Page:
Step Two
Avoid original content and thought, at all costs.If you do have an original idea for your blog... ignore it.Regularly steal from others, change a few words and call it your own.See what most other bloggers are doing.... and do that.Why be an innovator when you can be an imitator?
Step Three
Call your blog something weird, ambiguous, mysterious and kind of ... stupid.Creepy even.That way readers will be so distracted and confused by your ridiculous blog name that they won't notice the crap content on your site.
Step Four.
Definitely don't have a point of difference for your site.Do your best to make it indistinguishable from all the other crap.If possible, make it look and sound like all the others.
Step Five
Take no risks.Be safe.Don't have an opinion.Don't get off the fence and definitely don't hurt anyone's feelings.Don't be controversial and absolutely don't disagree with any of the experts.Rather than write about what you passionately believe in, compromise your standards and values regularly and write about anything that people will read.
Step Six
Do your best to find an obscure, niche market and create a blog for it.If it can be in some little-known language; even better.
Step Seven
Write on things that you really don't know about, understand or have any experience in.For example, if you've never run a successful business, then you would naturally have a blog called something like "Business Success with Jimmy".Don't let the fact that you have no practical experience or real understanding of the subject matter hold you back.That whole 'successful track record' thing is so over-rated.
Step Eight
Have heaps of ridiculous crap on your site.Not only heaps of crap posts but also millions of ads, weird little things that walk across your screen, flashing stuff, noises, and heaps of you-tube videos which take four hours to down-load and buffer (whatever that means).You should have so much crap on your site (especially your home page) that people struggle to find your daily post. If they find it within five minutes, you're not trying hard enough.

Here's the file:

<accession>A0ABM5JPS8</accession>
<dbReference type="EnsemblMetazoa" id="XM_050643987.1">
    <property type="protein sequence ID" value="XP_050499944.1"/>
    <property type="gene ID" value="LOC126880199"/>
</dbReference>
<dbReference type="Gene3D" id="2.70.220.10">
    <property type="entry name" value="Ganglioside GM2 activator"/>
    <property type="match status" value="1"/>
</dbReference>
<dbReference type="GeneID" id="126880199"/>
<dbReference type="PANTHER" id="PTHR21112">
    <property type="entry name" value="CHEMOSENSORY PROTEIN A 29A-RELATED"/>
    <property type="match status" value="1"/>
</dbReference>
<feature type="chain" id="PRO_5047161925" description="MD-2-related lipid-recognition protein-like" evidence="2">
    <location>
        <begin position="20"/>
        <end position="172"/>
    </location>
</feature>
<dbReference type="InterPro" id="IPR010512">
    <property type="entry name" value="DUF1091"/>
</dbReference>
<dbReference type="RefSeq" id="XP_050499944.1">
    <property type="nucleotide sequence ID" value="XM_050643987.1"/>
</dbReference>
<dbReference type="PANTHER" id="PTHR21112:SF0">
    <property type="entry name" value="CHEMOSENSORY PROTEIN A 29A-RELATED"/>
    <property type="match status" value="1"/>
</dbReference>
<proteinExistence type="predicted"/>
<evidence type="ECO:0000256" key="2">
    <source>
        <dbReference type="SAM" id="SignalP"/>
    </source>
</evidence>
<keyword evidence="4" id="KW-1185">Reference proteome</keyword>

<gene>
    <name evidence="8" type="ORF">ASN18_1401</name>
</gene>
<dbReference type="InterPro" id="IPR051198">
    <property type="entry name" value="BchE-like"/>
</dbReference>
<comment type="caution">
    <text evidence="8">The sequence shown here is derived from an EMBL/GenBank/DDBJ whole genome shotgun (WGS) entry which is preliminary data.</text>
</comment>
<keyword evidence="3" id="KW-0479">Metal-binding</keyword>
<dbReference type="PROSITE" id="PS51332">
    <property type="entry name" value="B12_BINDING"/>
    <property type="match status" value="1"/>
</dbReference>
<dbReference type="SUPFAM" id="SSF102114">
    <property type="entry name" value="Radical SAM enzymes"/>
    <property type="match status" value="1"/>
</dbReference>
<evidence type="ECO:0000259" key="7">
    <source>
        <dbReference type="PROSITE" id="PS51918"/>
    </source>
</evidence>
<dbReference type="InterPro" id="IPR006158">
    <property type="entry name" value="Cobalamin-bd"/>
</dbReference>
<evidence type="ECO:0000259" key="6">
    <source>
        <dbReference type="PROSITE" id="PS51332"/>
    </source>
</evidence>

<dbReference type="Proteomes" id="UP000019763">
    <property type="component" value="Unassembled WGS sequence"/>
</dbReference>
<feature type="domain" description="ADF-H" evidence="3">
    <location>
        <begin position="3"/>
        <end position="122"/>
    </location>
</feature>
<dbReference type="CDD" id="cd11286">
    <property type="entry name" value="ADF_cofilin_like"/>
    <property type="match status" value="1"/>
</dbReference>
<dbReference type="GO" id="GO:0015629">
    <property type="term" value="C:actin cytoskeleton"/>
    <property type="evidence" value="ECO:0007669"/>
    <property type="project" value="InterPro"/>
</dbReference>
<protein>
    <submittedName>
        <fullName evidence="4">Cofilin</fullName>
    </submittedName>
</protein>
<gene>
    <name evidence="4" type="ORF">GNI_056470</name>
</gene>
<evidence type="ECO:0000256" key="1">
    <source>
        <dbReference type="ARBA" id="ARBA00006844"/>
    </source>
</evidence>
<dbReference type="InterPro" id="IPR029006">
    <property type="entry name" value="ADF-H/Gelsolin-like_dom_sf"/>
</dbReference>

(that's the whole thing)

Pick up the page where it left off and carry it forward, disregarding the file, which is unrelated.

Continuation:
Step Nine
1) Don't have an about section.... or if you do
2) Be as vague and evasive as possible.
People love the whole mystery thing.Readers don't really want to connect with the blog author.Obscurity is cool.If you do feel compelled to write about yourself, lie and exaggerate.
Step Ten
Write really short, infrequent posts (preferably less than fifty words) and talk about nothing in particular. If you post every day people will think your boring and predictable.Also, talk about your cat or dog using that special name you have for them; if you can weave the name 'Pooky' into your post, you'll definite get extra points on the Crap-O-Meter.
Good luck.
Craig Harper (B.Ex.Sci.) is an Australian motivational speaker, qualified exercise scientist, author, columnist, radio presenter, and owner of one of the largest personal training centres in the world.
He can be heard weekly on Australian Radio SEN 1116 and GOLD FM and appears on Australian television on Network Ten's 9AM.
Australian Motivational Speaker - Craig Harper